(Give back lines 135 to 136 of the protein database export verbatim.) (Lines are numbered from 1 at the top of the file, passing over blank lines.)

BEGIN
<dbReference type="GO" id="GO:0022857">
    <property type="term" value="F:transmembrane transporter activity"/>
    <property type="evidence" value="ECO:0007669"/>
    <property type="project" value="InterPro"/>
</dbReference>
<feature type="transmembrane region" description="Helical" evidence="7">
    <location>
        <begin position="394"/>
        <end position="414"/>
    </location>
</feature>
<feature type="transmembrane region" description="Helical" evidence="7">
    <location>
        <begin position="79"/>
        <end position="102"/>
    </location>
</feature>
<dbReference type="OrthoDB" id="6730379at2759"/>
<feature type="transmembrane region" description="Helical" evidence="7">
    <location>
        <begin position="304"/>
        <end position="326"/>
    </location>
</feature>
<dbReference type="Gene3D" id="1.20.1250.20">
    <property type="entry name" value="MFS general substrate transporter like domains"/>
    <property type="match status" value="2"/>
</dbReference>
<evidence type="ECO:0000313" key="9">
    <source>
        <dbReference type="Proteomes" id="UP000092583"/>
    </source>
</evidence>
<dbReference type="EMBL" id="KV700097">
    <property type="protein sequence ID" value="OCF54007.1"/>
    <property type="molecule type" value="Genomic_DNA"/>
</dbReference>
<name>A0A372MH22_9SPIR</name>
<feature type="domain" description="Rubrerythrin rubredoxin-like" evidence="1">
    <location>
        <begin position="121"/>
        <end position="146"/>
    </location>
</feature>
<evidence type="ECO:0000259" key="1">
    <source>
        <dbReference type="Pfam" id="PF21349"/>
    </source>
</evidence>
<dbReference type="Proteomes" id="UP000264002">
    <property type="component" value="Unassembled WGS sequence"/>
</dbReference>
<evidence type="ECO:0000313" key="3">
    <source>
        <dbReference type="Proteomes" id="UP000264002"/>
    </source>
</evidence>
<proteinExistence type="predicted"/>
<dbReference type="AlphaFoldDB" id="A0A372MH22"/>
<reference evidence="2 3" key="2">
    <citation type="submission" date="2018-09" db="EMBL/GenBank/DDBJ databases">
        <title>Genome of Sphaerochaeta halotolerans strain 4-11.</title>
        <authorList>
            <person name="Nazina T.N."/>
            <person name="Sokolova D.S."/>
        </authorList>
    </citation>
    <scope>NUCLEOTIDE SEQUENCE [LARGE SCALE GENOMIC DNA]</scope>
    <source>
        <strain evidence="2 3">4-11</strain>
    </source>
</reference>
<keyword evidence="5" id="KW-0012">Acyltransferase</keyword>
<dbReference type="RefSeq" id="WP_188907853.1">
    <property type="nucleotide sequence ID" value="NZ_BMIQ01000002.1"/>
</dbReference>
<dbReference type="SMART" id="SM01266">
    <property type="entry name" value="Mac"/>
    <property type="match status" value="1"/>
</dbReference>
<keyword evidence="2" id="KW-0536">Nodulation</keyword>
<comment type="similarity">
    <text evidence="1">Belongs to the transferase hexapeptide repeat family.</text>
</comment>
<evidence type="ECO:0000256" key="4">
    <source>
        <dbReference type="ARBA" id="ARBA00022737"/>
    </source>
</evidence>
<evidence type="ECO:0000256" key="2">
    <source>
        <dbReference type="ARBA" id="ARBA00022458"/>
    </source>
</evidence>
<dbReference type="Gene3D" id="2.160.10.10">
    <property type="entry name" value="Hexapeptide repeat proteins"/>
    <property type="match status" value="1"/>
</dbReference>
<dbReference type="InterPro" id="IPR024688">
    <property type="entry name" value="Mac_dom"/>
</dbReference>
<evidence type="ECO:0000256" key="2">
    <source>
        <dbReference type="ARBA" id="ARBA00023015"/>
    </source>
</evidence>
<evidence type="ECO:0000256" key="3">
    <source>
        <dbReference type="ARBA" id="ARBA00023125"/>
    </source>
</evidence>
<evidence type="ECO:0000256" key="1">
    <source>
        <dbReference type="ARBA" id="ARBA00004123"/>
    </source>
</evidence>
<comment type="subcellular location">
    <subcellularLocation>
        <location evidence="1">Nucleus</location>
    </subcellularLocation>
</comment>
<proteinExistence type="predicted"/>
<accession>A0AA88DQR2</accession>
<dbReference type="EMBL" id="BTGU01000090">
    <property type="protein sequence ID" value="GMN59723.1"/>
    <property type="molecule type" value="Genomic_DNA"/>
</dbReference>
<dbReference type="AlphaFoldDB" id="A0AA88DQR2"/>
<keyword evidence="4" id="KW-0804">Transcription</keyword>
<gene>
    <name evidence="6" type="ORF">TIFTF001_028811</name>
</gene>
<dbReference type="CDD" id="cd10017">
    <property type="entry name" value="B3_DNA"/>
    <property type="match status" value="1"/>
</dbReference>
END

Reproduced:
    <property type="match status" value="1"/>
</dbReference>